On Diversity in Education
Leton Hall is a sixth grade science teacher at Pelham Gardens Middle School. In this conversation with E4E-New York Outreach Director Andrea Clay, Leton shares his thoughts on diversity in education.
Andrea Clay: Why did you choose a career in education?
Leton Hall: When I was growing up in the Bronx, I had many teachers who didn’t seem like they had my best interest in mind. I found myself wanting to be a teacher in the Bronx because since I grew up here, I knew that I would have a unique perspective on my students and that I wouldn’t give up on them.
AC: What was your journey to becoming a teacher?
LH: Well, I wasn’t the best student in school. Not because I wasn’t able to do it but because I wasn’t very motivated. It took me until college to realize I should work hard for good grades. Maybe this was because I didn’t have mentors or people to tell me what I needed to do before college. This led me to teach because I felt it was important to be a role model for students, to show them what they need to do to be successful, and to do so early before they made some of the same mistakes I made.
AC: You recently read the Education Trust diversity report, See Our Truth. What were your initial thoughts?
LH: I knew that the education system doesn’t have a lot of people of color in it but I didn’t understand why that was the case. I thought leaders would understand that we need to hire more diverse teaching candidates and reduce teacher turnover, but both a lack of teacher diversity and retention is still a huge issue. Many of the recommendations were surprising because they seemed so commonsense. I couldn’t believe we weren’t already doing them. For example, one recommendation was that principals need implicit bias training to ensure unconscious biases do not affect staff hires. I’m not surprised principals largely lack this training, but at the same time I am troubled that this issues persists.
I also found it interesting to see just how little access students have to teachers of color. The report found that 10 percent of Black and Latino students attend schools where there are no Black or Latino teachers. White students also lack access to the benefits of a diverse teacher workforce, where 48 percent of white students attend schools without a Black of Latino teacher.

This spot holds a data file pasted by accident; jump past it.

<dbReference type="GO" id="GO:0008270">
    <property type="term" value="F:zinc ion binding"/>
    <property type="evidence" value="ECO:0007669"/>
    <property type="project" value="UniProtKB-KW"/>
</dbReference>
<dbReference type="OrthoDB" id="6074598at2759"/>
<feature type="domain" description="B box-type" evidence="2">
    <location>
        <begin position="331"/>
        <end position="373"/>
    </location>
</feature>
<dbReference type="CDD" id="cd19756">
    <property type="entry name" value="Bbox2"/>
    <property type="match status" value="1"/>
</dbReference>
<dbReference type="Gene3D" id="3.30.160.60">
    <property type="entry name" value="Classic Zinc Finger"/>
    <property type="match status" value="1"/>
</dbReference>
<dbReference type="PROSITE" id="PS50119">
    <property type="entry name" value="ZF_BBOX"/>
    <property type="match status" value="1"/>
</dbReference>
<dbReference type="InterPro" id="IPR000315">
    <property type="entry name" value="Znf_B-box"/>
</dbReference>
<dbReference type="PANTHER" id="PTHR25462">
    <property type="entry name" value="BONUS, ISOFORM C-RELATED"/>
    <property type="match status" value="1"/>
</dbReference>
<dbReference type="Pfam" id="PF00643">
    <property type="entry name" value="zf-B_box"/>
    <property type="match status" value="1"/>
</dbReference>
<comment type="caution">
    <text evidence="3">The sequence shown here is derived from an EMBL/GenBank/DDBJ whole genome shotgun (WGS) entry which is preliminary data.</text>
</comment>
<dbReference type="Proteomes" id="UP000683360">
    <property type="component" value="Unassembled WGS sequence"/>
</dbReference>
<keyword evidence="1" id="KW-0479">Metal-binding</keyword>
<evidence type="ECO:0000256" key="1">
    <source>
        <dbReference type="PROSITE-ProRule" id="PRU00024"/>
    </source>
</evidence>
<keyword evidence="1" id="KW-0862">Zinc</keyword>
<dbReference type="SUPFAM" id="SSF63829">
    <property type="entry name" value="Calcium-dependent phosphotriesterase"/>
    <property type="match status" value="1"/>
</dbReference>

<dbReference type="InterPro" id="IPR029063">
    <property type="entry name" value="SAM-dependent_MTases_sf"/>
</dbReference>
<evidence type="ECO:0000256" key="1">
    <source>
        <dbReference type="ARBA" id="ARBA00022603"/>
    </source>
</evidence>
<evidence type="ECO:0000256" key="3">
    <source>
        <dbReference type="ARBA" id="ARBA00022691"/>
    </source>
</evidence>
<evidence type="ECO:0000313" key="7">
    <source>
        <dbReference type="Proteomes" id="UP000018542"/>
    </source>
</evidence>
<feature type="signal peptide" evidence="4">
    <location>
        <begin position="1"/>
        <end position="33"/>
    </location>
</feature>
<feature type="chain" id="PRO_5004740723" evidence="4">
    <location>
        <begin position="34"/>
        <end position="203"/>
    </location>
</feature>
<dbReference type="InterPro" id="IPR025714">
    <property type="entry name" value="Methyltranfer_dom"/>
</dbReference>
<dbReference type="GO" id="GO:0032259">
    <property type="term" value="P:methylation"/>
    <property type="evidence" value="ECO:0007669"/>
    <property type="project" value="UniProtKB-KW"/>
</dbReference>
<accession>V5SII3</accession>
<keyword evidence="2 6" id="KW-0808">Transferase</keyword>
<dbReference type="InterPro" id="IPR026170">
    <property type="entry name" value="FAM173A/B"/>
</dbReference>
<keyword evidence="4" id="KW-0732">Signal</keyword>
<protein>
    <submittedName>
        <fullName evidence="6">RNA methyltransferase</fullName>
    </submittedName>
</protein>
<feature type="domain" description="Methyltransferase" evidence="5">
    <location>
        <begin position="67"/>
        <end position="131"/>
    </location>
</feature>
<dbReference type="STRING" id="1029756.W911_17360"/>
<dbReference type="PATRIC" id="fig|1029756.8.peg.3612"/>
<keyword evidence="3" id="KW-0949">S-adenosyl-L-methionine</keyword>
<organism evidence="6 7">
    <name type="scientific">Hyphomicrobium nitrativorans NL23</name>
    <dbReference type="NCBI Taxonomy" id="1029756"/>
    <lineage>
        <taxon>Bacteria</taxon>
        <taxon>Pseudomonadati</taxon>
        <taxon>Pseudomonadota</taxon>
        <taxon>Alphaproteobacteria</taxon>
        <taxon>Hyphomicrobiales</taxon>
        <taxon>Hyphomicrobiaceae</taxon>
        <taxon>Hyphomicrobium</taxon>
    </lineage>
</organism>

AC: What is the value of diversity in schools?
LH: It is important for students to see people who look like them in leadership positions. Seeing people of color as teachers or principals helps students understand that they can aspire to something great. Teachers with similar backgrounds to their students are also able to relate to their experiences.
For example, I remember I had a student whose mother left him when he was a kid so he had anger issues. When I had him in class I was able to adjust how I held him accountable because I knew his situation and we were able to foster a great relationship. This wasn’t true in other classes. He got in trouble a lot. Got detention a lot. Got phone calls home. Through our relationship we were able to solve a lot of problems on the spot before they escalated.
AC: You are a part of NYC Men Teach. Can you tell me a little about that program and your involvement?
LH: NYC Men Teach is trying to improve teacher diversity by finding alternative pathways for people of color to get into teaching. We also mentor teacher candidates to improve retention and support. This is so important because sometimes teachers of color come into schools but don’t stay long. Because we provide mentoring our teachers of color have a support system other than their school-based mentor to help them with some of the challenges that come with being a teacher of color.
As far as my involvement, I’m a mentor and I’ve spoken at various events NYC Men Teach has hosted. I‘ve also had conversations with decision-makers within the DOE that have pushed my thinking on certain policy issues and allowed me to access support.
AC: What is one thing NYC schools should do differently?
LH: I wish school boards were better at onboarding teachers into the communities where they are working so teachers would know more about the issues the community is facing and ways they can help. And by understanding their community teachers can understand their students a little better. This would help with retention and hiring too because some people leave the profession because they don’t understand their students and community. People also need to understand that the community brings benefits and the students come with prior knowledge and experiences that are important to the classroom. If teachers knew more about their school’s community they would better understand how to teach their students using the experiences students are already bringing.
AC: What is your biggest hope for NYC schools as it relates to school diversity?
LH: That we’ll have more of it. That we’ll have more teachers of color.